Through the Looking Glass: Seeing New Colors
By Gabby Josebachvili
Published on Friday, February 22, 2013
Editor’s Note: We welcome submissions from all members of the community — both past and present — who wish to write about defining experiences, moments or relationships during their time at Dartmouth. Please submit articles of 800-1,000 words to email@example.com.
At first, I thought I had a hangover. I was working my shift at Left Bank Books, feeling like my head would burst. It had been two full days since I’d woken up with the numbing pain of this headache on Thursday. It was now Saturday.
I thought of all there was to do: homework, my job, going out. I closed my eyes to try and focus. My brain thrashed against my skull. That’s when it hit me. It was a strange feeling. It was almost like deja vu. I opened my eyes to see that the store was spinning. My vision blurred. I reached for my phone but couldn’t read the words on the screen. My stomach turned into a pit of nausea. The store was empty. I had to call for help.
I checked into Dick’s House for the night. The nurses treated me for a sinus infection. A full 24 hours passed and my “sinus infection” wasn’t getting better. I started presenting other symptoms: confusion, tingling in my left arm and leg. That’s when the nurses decided to send me to the emergency room. They didn’t know what was wrong.
They shook me awake to tell me. I was still half-asleep. Confusion turned into terror. I couldn’t think straight. I wished I wasn’t alone. I called my mom. I remember sitting in the Safety and Security car on the way to Dartmouth-Hitchcock Medical Center, hoping I would be alright. Once there, the nurses got me checked in right away and sent me to get a cat scan. That’s when they discovered that there was bleeding in my brain.
I wasn’t told anything right away. The first few days there felt like a dream. Every moment blended with the next. I was half asleep most of the time.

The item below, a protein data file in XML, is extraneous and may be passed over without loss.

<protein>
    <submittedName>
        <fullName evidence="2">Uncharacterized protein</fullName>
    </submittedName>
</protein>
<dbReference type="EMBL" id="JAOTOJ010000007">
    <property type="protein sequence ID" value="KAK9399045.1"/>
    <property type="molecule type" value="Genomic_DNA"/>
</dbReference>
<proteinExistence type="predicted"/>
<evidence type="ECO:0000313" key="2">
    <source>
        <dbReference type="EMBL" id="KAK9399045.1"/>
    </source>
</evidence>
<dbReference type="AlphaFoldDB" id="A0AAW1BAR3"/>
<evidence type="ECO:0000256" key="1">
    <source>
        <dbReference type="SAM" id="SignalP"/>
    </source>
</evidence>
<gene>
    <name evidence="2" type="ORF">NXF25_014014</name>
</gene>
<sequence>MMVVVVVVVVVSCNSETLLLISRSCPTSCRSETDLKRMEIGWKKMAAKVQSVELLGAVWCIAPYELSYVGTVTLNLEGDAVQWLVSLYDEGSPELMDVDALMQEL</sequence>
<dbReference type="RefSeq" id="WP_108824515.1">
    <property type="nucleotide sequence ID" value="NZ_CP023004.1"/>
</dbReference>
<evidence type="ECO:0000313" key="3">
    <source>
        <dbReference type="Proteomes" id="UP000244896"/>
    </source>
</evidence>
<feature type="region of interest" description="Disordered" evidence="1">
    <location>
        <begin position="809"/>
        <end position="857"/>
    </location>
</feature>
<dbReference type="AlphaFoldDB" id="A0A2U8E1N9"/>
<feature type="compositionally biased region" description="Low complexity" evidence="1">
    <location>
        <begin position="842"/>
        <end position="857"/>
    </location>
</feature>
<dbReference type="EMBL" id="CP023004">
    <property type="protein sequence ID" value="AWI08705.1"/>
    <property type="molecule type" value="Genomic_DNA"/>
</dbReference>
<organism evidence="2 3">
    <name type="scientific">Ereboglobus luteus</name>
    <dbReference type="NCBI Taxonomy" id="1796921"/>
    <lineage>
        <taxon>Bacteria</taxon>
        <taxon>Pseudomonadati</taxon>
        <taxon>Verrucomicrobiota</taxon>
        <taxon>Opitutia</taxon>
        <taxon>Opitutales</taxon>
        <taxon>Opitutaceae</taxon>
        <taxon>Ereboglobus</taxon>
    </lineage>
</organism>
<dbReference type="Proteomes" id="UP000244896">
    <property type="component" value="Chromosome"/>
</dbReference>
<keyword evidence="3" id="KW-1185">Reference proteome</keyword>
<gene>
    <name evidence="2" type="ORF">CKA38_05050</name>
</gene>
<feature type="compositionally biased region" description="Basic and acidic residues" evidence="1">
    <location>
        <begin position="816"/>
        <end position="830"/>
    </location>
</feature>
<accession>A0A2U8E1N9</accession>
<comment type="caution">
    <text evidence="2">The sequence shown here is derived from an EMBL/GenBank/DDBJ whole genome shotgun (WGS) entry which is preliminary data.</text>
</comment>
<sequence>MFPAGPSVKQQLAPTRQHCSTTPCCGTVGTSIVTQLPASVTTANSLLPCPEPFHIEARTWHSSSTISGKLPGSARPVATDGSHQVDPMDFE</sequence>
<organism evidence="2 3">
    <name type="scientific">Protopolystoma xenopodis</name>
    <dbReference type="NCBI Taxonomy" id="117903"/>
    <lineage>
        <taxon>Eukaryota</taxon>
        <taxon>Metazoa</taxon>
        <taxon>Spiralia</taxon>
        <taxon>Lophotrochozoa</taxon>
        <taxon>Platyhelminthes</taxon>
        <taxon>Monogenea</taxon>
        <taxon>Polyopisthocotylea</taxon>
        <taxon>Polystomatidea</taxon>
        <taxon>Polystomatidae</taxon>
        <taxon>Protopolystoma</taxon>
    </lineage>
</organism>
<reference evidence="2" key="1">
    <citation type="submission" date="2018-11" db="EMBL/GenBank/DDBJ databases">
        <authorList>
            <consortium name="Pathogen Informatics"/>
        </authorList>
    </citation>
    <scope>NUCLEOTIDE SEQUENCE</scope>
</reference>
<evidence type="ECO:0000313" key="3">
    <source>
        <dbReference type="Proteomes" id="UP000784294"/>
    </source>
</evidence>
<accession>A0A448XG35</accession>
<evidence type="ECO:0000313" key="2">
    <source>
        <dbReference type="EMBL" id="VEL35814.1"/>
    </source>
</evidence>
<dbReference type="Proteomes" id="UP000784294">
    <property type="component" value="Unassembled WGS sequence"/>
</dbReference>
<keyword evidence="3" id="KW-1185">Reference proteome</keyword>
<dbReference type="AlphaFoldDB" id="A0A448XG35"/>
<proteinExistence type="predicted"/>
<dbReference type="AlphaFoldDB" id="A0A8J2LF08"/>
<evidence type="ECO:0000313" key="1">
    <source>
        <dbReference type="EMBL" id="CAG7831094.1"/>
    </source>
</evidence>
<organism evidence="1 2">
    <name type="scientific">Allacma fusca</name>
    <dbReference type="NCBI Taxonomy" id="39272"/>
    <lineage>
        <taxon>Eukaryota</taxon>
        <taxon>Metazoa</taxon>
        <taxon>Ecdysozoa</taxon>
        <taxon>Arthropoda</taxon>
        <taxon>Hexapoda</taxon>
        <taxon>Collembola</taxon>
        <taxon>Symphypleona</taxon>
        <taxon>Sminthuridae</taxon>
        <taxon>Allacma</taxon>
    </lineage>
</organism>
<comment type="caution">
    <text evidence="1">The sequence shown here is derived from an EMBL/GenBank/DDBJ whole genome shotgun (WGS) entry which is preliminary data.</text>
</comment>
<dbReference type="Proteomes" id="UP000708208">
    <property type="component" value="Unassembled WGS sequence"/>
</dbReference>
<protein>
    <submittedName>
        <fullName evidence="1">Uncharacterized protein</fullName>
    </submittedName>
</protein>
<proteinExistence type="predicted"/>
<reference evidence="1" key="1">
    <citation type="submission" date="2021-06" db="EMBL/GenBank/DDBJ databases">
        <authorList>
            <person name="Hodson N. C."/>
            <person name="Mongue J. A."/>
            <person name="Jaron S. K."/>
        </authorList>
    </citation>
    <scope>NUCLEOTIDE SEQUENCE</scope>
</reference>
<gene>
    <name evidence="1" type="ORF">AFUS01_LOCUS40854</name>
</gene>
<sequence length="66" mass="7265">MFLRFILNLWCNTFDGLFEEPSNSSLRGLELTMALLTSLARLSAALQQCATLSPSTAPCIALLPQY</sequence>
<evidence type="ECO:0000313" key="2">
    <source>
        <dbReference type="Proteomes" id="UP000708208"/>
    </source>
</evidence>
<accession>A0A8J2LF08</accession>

I never knew who I was talking to. It could have been a nurse, a neurologist or just another patient. I had no appetite. Each day felt the same as the last. There was a pain between my legs that I later learned was a catheter.
My clearest memory is seeing my sister’s face appear at the foot of my bed. She was the first of my family to make it to me. She was smiling. I smiled back. Finally, I wasn’t alone.
As time went on, things became clearer. I slowly regained the things in life I used to take for granted: my appetite, the ability to walk, the ability to go to the bathroom. The doctors tried to explain what had happened to me.
“You had a minor type of stroke,” they said.
That’s when it all settled in. I had been in DHMC for more than six days.
Everyone here knows that missing one week in Dartmouth time is like missing an entire year in the normal world.
I couldn’t even begin to wrap my mind around the amount of class, gossip and life I’d missed. I wasn’t done healing from the blood clot, and already I was stressing about school. I couldn’t breathe.
I was released from DHMC on Friday afternoon, over a week since I first woke up with my headache. I’m still on my feet. I decided to stay on campus and finish my classes. I didn’t come this far just to quit.
The best moments of being back have simply been the days I can go outside.
Fresh air is stunning. The colors of the sky are more vibrant. Each time I look up, it’s like seeing a new color for the first time. Clouds amaze me. Their shapes and the way they float through the sky. Listening to music is a full-body experience. I can feel the sounds echo within me.
A simple conversation leaves me overwhelmed. Never before have I been so aware of the vibrancy of my surroundings. Smells and sounds come at me like a rainstorm. It feels crazy in the best possible way.
I’ve realized that the most important thing to have is happiness. Before, it was easy to get caught up in everything else and lose sight of being happy.
I was always thinking of something else. I certainly never appreciated the colors of the world as I rushed to class everyday.
All I need now is the joy of seeing and hearing the world. If those things aren’t being taken away, than there’s no reason to worry.
I’ll still have my happiness. I’ve lost my fear of missing out. Everything around me is so bright and engaging. I don’t have time to worry about what I’m missing. There’s always something amazing happening at the moment.
It’s all about perspective. You can decide if something looks good or doesn’t. When you look at anything next to the New Hampshire sky, things have a way of appearing pretty good from here.